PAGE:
Anjanacala, Añjanācala, Anjana-acala: 2 definitions



Anjanacala means something in Hinduism, Sanskrit, the history of ancient India. If you want to know the exact meaning, history, etymology or English translation of this term then check out the descriptions on this page. Add your comment or reference to a book if you want to contribute to this summary article.

Alternative spellings of this word include Anjanachala.

India history and geography

Source: Wisdom Library: Skanda-purana (history)

Añjanācala (अञ्जनाचल) is the name of a mountain and represents the fourth ridge of the Tirupati Hill—The Tirupati Hill in the Chittoor District of Andhra Pradesh is situated at 13° 41" North Latitude and 79° 24" East Longitude. The hill is 2820 feet above sea level. It is an extension of the Eastern Ghats. The hill consists of seven peaks. These are supposed to be the seven hoods of Ādiśeṣa, the mythological serpent who supports the earth. [...] Veṅkaṭācala or Veṅkaṭādri is the name of the seventh ridge [...] The other six peaks (rather ridges) are designated as Śeṣācala, Vedācala, Garuḍācala, Añjanācala, Vṛṣabhācala and Nārāyaṇācala.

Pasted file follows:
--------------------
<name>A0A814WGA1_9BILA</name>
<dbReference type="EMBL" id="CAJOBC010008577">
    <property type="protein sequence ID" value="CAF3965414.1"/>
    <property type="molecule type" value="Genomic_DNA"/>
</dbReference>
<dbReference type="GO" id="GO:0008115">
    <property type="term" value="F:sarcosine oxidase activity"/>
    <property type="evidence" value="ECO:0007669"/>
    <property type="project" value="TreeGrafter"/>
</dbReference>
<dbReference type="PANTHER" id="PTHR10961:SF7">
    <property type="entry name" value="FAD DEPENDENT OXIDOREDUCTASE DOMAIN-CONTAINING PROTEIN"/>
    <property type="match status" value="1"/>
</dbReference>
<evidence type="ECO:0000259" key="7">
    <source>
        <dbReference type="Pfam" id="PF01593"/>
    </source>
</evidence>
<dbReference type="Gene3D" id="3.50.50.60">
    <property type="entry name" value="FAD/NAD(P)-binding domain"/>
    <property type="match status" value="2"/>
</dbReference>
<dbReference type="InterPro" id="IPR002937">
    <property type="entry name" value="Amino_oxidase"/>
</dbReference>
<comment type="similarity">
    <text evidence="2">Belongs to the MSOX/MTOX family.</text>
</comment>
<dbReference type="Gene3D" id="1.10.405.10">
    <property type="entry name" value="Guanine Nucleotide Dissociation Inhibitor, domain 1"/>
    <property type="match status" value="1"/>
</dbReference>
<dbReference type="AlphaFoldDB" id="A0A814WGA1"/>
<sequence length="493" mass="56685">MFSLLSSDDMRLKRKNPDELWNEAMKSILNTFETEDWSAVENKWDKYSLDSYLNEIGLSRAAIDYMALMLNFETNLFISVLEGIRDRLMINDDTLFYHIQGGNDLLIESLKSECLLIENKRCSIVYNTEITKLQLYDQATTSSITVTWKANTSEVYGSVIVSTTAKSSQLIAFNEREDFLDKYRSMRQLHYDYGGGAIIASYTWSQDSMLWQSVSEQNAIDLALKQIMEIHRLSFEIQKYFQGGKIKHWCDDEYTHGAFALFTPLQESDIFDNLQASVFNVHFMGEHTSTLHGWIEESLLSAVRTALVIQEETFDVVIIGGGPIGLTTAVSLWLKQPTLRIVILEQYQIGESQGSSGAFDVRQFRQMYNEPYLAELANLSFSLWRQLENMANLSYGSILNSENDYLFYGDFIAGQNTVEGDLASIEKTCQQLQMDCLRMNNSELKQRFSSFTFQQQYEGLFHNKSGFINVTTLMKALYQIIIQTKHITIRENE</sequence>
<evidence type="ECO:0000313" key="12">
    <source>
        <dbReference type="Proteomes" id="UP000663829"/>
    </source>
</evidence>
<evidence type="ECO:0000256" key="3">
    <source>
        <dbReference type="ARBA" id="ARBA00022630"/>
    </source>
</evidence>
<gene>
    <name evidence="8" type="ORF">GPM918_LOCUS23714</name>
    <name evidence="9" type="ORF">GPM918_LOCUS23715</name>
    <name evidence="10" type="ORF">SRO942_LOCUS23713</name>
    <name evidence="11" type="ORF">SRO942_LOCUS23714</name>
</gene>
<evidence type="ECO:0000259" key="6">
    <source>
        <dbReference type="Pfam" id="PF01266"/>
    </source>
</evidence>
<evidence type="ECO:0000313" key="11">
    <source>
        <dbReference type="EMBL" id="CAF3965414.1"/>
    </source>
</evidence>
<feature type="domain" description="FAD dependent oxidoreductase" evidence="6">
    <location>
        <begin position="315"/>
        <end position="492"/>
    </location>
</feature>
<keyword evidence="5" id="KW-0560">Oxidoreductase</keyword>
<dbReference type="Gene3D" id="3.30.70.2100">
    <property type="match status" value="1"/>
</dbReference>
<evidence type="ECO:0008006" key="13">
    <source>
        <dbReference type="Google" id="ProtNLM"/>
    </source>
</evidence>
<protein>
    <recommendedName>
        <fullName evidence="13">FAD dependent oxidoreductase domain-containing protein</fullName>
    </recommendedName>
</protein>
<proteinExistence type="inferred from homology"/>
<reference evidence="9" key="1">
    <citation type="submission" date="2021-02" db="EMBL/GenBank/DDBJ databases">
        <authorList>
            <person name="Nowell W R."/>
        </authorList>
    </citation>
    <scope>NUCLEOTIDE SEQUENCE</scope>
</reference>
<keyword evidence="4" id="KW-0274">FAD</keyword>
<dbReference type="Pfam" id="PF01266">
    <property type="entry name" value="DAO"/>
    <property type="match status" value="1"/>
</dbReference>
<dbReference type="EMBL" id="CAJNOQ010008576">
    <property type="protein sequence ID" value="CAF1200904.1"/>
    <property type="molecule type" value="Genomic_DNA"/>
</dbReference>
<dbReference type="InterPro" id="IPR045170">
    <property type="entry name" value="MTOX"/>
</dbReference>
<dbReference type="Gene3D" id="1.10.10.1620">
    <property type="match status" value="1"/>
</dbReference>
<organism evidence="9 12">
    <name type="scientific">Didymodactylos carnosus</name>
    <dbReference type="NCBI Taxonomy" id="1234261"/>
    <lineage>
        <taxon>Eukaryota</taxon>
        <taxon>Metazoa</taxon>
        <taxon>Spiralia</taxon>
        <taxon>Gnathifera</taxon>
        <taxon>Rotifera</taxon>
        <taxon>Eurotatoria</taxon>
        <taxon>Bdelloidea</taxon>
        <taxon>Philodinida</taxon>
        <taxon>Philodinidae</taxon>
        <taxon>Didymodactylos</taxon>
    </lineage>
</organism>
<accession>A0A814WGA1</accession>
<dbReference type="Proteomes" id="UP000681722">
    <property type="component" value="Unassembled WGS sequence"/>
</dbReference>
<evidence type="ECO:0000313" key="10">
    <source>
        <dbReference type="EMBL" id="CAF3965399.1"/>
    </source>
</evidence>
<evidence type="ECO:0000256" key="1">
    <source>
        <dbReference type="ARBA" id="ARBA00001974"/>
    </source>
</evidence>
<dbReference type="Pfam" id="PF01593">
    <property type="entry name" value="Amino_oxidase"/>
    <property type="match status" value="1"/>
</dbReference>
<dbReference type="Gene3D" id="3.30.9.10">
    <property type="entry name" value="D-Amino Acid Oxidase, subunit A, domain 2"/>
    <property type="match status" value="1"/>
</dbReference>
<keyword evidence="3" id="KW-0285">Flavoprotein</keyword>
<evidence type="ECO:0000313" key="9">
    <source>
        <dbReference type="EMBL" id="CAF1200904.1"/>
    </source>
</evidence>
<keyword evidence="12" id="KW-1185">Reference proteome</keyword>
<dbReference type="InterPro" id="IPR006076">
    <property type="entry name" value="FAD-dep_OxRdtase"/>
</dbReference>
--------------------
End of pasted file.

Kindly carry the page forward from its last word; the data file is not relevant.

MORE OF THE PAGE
India history book cover
context information

The history of India traces the identification of countries, villages, towns and other regions of India, as well as royal dynasties, rulers, tribes, local festivities and traditions and regional languages. Ancient India enjoyed religious freedom and encourages the path of Dharma, a concept common to Buddhism, Hinduism, and Jainism.

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Languages of India and abroad

Sanskrit dictionary

[«previous next»] — Anjanacala in Sanskrit glossary

[Sanskrit to German] (Deutsch Wörterbuch)

Source: Cologne Digital Sanskrit Dictionaries: Böhtlingk and Roth Grosses Petersburger Wörterbuch

Añjanācala (अञ्जनाचल):—m. Nomen proprium eines Berges (acala) [Rāmāyaṇa 3, 31, 26.] — Vgl. añjanagiri .

context information

Sanskrit, also spelled संस्कृतम् (saṃskṛtam), is an ancient language of India commonly seen as the grandmother of the Indo-European language family (even English!). Closely allied with Prakrit and Pali, Sanskrit is more exhaustive in both grammar and terms and has the most extensive collection of literature in the world, greatly surpassing its sister-languages Greek and Latin.

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